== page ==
Is there room for both critical thinking and hope in today’s pedagogy?

Over at Catholic Moral Philosophy, Jessica Wrobeleski writes about her reactions to Pope Benedict’s World Day of Peace 2012, “Educating Young People in Justice and Peace.” As she notes, part of my Christmas vacay is usually spent worrying about spring classes, and this year was no exception. I have a very large class to teach, and it’s a class that I did not succeed with the last time I taught it.

The best way to think about the class is, I think, urban theory for beginners. There is nothing, nothing the average American student hates more than theory, unless it’s their theory instructor.

And the class is required.

So you have hide the theory under lots of distractions, like broccoli under Velveeta.

Wrobeleski hits some highlights from the message:

Education is “the most interesting and difficult adventure in life,” and consequently calls for responsibility and sacrifice on the part of both students and educators (2). Moreover, the Pope identifies the tension between youthful idealism and the apprehension of the next generation at the magnitude of problems in the world today, and he councils young people not to yield to discouragement in the face of difficulties or to abandon themselves to false solutions. If education in justice and peace is to bear fruit through action, it will require the courage and resilient hope that allows both young and old to “look at the world in its truth and not be overwhelmed by tribulation…

“Being not overwhelmed by tribulation” strikes me as a very difficult balance at this stage in our world. On the one hand, we have tremendous reason for hope: the changes that we see throughout the world, in the Middle East and Africa, appear to be a new variety of liberal democracy. On the other hand, our existing liberal democracies appear to be bogged down in ideology and extremism, ineffectual. Students are looking out at a terrible job market. Can I ethically say that there is a future in planning when the public sector appears to be crumbling?

I tend to approach the issues of planning very critically in my classes. My students in planning start out in the world with a large dose of belief in their own value as philosopher-kings. Yes, the world is destroyed, but that’s the fault of you old people who drive too much and eat meat and fail to ride bicycles. We shall fix it. They are ready followers of the New Urbanism’s promises: when we visionaries shape cities like a potter shapes clay on a the wheel, people will live right.

Much of my pedagogy in planning theory tries to get students to be critical of their idea of themselves as philosopher-kings–special agents with special knowledge who, given enough power, would fix the world–to understand the tensions in play and at balance in the democratic governance of urban life. It’s extremely frustrating, though, for students. It’s very hard, in the scope of a few weeks in planning theory, to convey the idea that, in the words of Gandhi: “Everything we do is futile, but we must do it anyway.”

Go too far in critical thinking, and students tune you out or become embittered: “I came here to learn how I could change the world and you’re telling me I can’t.” By pointing out the flaws and cracks of our ability to affect change, some students fall into believing that just because something is not perfect–or even deeply flawed—we shouldn’t do it.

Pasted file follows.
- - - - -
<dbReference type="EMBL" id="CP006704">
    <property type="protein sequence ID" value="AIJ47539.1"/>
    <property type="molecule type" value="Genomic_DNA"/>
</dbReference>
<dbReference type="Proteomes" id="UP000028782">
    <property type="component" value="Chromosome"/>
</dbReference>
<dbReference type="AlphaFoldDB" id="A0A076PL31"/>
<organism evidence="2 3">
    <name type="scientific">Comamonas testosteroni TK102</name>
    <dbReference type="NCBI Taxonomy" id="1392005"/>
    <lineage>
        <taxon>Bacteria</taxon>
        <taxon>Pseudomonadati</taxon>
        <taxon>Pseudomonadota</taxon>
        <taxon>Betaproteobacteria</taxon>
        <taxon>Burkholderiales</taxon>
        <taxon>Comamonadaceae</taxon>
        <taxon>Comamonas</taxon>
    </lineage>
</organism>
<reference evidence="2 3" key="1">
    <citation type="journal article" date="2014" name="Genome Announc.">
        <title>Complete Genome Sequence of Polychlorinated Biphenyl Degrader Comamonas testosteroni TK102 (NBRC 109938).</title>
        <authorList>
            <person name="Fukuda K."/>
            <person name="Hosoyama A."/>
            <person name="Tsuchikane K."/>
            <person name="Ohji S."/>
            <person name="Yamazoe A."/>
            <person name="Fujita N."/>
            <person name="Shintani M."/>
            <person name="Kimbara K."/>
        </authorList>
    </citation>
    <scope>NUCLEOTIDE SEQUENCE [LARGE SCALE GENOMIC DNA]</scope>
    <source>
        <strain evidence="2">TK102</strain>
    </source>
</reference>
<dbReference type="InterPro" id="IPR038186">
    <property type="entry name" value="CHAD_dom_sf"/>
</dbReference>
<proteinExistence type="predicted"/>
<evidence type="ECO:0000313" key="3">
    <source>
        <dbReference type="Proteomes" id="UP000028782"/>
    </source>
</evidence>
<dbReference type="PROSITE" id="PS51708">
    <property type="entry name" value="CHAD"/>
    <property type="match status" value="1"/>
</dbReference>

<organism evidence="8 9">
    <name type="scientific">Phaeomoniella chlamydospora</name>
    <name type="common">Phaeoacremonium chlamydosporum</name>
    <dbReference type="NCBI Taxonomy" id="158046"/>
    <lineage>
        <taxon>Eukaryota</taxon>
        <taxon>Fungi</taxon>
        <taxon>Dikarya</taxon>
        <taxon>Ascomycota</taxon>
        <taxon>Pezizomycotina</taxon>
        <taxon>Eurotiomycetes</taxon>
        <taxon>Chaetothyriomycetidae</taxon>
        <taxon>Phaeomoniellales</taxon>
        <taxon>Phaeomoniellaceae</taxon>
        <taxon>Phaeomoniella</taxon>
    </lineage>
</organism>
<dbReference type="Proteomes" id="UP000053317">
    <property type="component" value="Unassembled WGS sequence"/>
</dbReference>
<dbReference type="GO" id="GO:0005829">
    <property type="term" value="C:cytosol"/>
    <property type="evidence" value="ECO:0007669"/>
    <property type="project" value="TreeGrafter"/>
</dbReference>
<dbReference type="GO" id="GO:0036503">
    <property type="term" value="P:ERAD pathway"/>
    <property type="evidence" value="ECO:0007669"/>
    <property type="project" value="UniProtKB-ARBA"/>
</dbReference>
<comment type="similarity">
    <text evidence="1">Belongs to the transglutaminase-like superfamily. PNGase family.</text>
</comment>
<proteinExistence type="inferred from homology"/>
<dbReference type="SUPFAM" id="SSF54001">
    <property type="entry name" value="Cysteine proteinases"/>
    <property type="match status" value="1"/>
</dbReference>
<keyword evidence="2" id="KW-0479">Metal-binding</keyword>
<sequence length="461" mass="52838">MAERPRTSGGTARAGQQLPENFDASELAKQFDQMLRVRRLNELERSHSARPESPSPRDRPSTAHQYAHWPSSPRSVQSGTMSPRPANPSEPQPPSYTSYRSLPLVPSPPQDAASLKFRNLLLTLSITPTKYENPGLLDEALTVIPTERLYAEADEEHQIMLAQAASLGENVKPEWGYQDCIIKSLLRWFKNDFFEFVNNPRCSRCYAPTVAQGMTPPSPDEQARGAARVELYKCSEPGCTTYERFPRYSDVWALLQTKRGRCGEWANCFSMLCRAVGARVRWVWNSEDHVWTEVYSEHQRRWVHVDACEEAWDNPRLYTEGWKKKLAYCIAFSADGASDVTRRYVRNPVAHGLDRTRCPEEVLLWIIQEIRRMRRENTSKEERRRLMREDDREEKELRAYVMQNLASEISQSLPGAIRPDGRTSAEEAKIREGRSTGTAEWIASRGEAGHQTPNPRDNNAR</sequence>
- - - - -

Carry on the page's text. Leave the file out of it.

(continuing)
Instead, I hope to foster humility–of fear and trembling, so to speak–in the proposal of social and environmental changes designed to solve social problems. No, I won’t sell you my high speed rail based on stopping climate change and the idea that it will cost you nothing–oh, unicorns from outer space and the federal government will pay for it. Instead: high speed rail will offer a pleasant way to travel between cities without driving. It works well elsewhere. If we all chip in about $75 to $100 a year for the next 25 years, we’ll be able to have it. What do you think?”

I find that the usual pedagogical answers to Wrobeleski’s notes here to be unsatisfying. There is the standard urbanist’s exhortation that you should “just get students out to experience the city.” It’s too facile. It’s easy to partake of a city’s places as a consumer. And many of these students live in Los Angeles, for crying out loud, and since they are undergraduates, they probably grew up here. That means getting out there with new eyes, which is what education is for.

I’m similarly dubious of expecting students to volunteer via service learning: when service is required in a class, it’s not really voluntary and it’s not really service (it’s obligation) and, just as it can lead to the prized anecdote of service learning teachers—i.e., students discovering their long-term calling in service—it can saddle already overburdened service organizations with clueless students who helicopter in and out for their own purposes. Moreover, not every student is themselves in a position where they can really give. In a class of 70 people, there’s a good likelihood that at least some of them will themselves be in a fragile place emotionally or financially, where they, themselves, need more than they can give.

Over the next week, I’ll be redesigning the class from beginning to end, given the fiasco it was last time. We’ll see what strategies I come up with.

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